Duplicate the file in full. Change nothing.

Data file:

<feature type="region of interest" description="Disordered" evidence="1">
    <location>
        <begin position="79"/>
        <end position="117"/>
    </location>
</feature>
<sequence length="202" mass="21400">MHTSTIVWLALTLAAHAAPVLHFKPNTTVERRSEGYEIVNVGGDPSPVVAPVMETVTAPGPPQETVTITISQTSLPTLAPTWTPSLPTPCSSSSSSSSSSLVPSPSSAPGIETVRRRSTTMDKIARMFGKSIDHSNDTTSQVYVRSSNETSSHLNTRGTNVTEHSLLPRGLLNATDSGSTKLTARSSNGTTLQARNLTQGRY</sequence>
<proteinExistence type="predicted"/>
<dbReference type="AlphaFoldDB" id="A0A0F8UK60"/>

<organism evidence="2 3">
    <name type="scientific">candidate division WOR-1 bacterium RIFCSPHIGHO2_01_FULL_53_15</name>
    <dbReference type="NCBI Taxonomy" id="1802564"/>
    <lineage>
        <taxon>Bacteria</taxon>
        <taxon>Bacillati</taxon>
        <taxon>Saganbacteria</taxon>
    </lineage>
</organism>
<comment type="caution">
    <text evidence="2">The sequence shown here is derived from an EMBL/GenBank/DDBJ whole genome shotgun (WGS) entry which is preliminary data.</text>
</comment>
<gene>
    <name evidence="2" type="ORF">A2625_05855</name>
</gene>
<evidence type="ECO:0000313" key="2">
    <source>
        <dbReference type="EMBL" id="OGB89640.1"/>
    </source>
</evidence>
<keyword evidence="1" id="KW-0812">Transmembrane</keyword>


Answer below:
<feature type="region of interest" description="Disordered" evidence="1">
    <location>
        <begin position="79"/>
        <end position="117"/>
    </location>
</feature>
<sequence length="202" mass="21400">MHTSTIVWLALTLAAHAAPVLHFKPNTTVERRSEGYEIVNVGGDPSPVVAPVMETVTAPGPPQETVTITISQTSLPTLAPTWTPSLPTPCSSSSSSSSSSLVPSPSSAPGIETVRRRSTTMDKIARMFGKSIDHSNDTTSQVYVRSSNETSSHLNTRGTNVTEHSLLPRGLLNATDSGSTKLTARSSNGTTLQARNLTQGRY</sequence>
<proteinExistence type="predicted"/>
<dbReference type="AlphaFoldDB" id="A0A0F8UK60"/>

<organism evidence="2 3">
    <name type="scientific">candidate division WOR-1 bacterium RIFCSPHIGHO2_01_FULL_53_15</name>
    <dbReference type="NCBI Taxonomy" id="1802564"/>
    <lineage>
        <taxon>Bacteria</taxon>
        <taxon>Bacillati</taxon>
        <taxon>Saganbacteria</taxon>
    </lineage>
</organism>
<comment type="caution">
    <text evidence="2">The sequence shown here is derived from an EMBL/GenBank/DDBJ whole genome shotgun (WGS) entry which is preliminary data.</text>
</comment>
<gene>
    <name evidence="2" type="ORF">A2625_05855</name>
</gene>
<evidence type="ECO:0000313" key="2">
    <source>
        <dbReference type="EMBL" id="OGB89640.1"/>
    </source>
</evidence>
<keyword evidence="1" id="KW-0812">Transmembrane</keyword>